I'm enormously proud of my time on Abaddon and it's a huge thrill to see some of our authors go onto bigger things (Rebecca Levene and Scott Andrews, yo), but it's also now a great pleasure to see David evolve the list. It's good to get that new take on the range. I'm hugely impressed with David's energy and the great relationships he develops with authors.

So, that's where I stand now, red pen in hand, braving a future of publishing that is radically different to when I first started in 2001. But what, Jon, I hear you say, are the challenges. Jesus, wept man! You've babbled on for ages now, what are the damned challenges!

Okay, so when I started in genre fiction and when we took Solaris over in 2009 there were simply more bookshops, more outlets for genre fiction than there are now, and less genre publishers. In the last five or so years, however, we have seen a blossoming of the genre midlist, with imprints such as Angry Robot, Hodderscacpe, Del Rey Uk, Jo Fletcher Books, Titan (established imprint, but recently moved into fiction on a larger scale) Salt and others entering the field. Don't get me wrong, though, this isn't about me feeling threatened, or jealous. The people working for those imprints are doing great work and many are good friends. I was hugely touched, for example, to be asked by Anne Perry to write her reference for the role she landed at Hodderscape.

But the fact is that there are a lot more titles clamouring for readers' attention and if you factor in the boom in digital self-publishing that is a hell of a lot of genre titles each year, each screaming out to be read.

It's about having the courage of your convictions, though, about having confidence that your own taste in fiction is a good rule-of-thumb for what others will enjoy. And because each editor of each imprint is different, this leads to different flavours of imprint, broadening the genre and enriching it at the same time. So, in this instance, to some degree, the challenges are also what makes this an exciting time for genre fiction.

On a personal level, the challenge in being a genre editor, is very much in the personal. Yes, this is a business, yes we do this because we need to feed and clothe our families and keep a roof over our heads, but we also do this because we bloody love doing it. I've used the word proud several times now, but I'm going to use it again, I'm proud of what we've achieved and I'm proud of the books we've produced and the authors we work with. We put so much of ourselves into working on each book that it can be really really tough if a book you love and believe in only gets a few reviews and only achieves middling sales. The cold hard fact of publishing is that not every book sells a gazillion copies, not every book sets the world afire. Not every book will reach as wide an audience as you want it to. And that's just the way it is. But sometimes you publish a book and feel like shouting: what the fuck is wrong with you all, why aren't you making this author a millionaire and shouting about how brilliant it is! But no regrets, because even if something only does middlingly well, you have to take solace that had you not commissioned that title, it may not have seen the light of day at all and a good book will always be a good book, at whatever level of sales it achieves.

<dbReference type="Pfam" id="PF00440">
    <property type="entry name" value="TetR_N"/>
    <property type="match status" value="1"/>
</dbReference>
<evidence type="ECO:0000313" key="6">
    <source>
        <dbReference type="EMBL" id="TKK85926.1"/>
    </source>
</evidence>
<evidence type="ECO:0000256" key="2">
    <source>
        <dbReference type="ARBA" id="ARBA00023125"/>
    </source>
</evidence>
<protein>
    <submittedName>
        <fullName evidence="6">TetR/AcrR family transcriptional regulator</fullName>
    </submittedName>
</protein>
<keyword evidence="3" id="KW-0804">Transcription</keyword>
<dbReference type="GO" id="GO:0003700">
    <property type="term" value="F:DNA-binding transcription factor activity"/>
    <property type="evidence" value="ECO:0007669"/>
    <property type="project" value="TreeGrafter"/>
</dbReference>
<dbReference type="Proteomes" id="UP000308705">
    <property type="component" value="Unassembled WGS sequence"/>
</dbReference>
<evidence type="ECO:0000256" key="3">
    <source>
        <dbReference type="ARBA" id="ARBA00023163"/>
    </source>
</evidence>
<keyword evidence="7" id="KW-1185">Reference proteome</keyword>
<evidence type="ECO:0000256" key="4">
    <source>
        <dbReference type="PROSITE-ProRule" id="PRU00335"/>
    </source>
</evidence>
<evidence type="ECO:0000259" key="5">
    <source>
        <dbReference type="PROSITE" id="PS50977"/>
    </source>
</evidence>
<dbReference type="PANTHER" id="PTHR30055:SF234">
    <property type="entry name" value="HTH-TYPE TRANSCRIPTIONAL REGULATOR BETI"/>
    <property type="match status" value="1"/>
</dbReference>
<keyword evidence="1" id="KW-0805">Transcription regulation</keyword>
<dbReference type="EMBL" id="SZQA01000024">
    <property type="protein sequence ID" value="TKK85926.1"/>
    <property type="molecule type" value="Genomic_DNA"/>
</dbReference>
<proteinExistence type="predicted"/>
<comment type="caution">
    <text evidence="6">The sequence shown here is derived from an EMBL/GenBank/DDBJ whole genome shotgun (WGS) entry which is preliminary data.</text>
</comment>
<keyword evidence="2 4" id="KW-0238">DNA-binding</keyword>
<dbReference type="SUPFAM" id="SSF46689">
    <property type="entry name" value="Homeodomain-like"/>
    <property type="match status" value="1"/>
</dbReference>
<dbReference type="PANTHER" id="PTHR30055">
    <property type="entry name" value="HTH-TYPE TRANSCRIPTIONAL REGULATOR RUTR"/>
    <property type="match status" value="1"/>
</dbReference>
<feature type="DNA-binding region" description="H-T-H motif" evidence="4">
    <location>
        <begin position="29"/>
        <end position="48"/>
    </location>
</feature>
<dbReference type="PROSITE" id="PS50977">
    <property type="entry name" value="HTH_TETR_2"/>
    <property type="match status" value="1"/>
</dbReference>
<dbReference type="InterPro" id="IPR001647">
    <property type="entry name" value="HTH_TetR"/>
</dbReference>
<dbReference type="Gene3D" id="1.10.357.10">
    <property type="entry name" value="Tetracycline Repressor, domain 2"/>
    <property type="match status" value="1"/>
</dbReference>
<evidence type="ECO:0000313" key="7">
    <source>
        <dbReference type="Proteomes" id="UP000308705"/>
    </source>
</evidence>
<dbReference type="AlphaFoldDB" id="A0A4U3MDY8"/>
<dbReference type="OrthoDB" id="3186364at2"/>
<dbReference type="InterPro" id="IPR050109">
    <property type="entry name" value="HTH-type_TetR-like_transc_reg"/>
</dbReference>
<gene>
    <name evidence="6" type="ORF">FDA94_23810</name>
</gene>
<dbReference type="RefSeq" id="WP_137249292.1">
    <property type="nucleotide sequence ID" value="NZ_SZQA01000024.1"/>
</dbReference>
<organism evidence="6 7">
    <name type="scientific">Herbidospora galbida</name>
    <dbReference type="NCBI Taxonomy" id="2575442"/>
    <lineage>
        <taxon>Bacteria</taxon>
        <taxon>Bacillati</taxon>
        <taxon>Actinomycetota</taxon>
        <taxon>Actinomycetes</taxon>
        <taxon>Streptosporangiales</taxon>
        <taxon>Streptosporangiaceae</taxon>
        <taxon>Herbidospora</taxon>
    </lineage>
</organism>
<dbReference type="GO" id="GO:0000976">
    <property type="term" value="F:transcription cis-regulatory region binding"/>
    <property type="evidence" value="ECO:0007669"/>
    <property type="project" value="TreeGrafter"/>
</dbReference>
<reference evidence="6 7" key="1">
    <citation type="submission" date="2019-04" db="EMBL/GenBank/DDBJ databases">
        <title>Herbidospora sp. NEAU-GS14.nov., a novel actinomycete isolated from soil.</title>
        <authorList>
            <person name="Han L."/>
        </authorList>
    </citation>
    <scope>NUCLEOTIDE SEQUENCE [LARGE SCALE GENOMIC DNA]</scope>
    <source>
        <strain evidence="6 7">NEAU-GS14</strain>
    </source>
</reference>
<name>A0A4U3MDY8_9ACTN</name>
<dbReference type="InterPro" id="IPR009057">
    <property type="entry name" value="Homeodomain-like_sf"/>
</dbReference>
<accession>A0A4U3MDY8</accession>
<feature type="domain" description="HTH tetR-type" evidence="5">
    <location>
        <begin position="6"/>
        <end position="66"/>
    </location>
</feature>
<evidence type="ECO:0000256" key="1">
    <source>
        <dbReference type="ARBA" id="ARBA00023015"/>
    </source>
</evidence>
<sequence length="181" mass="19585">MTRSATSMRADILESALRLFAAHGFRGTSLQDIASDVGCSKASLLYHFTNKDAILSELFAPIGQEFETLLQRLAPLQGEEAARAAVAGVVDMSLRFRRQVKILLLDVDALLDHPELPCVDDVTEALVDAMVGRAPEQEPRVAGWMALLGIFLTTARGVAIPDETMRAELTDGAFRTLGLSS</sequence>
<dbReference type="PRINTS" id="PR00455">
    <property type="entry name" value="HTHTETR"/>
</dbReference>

And, at the end of the day, I'm incredibly blessed. If I ever get stressed at work and moan about it to my friend Sam, he's says, 'Yeah, but dude, you work in the ice cream factory.' And though that may sound a little flippant, in many ways Sam is right. I love books. I love writing. I edit books for a living. When I started in publishing (relatively recently in the wider scheme of things) I always wanted to work in genre fiction, and now I actually do. And I'm the Editor-in-Chief of three imprints, and I get to work with extraordinary people every single day.

So, yes, I have my down days. I'm a depressive so occasionally the black dog gets the better of me, but to lift myself out of that, all I have to do is remember that I work in the ice cream factory.

And I genuinely believe that the majority of editors working in genre have that same passion, and from what I've seen it's the most 'hands-on' of the editorial territories. Because that are a lot more fans working in this industry, a lot of people who fell in love with genre as a kid and never stopped being in love with it, and that love and that passion is very much evident in an industry that I'm hugely hugely proud (that damn word again!) and privileged to be a part of.

Wednesday, 26 February 2014

When I rule the internet

Now, naturally that's not going to happen, but in the event that I do become a web-spanning dictator here are some of the things that would be banned from social media under my rule. (Please note that this is a humorous post and not aimed at anybody, okay? And god knows I've probably done some of the below myself. I'm nothing if not a massive hypocrite.)

* Selfies. Anybody who posts a selfie will get one in return... of my balls.

* On nom nom or variations thereof.

* Posts about what you have just cooked or eaten.

* You know that thing when people post really annoying status updates that end with that? That.

* Pictures of the food you are just about to eat.

* Posts boasting about your word count or how many times you've been to the gym.

* Quizzes that identify which super hero, fictional character, city, small town in Wales, type of useless waste of space you are.

* Videos that are tagged with such lines as: You'll be amazed with by what you see, but the last 30 seconds will blow your mind/change your life/ make you want to insert sharp objects into your eyeballs and weep for humanity.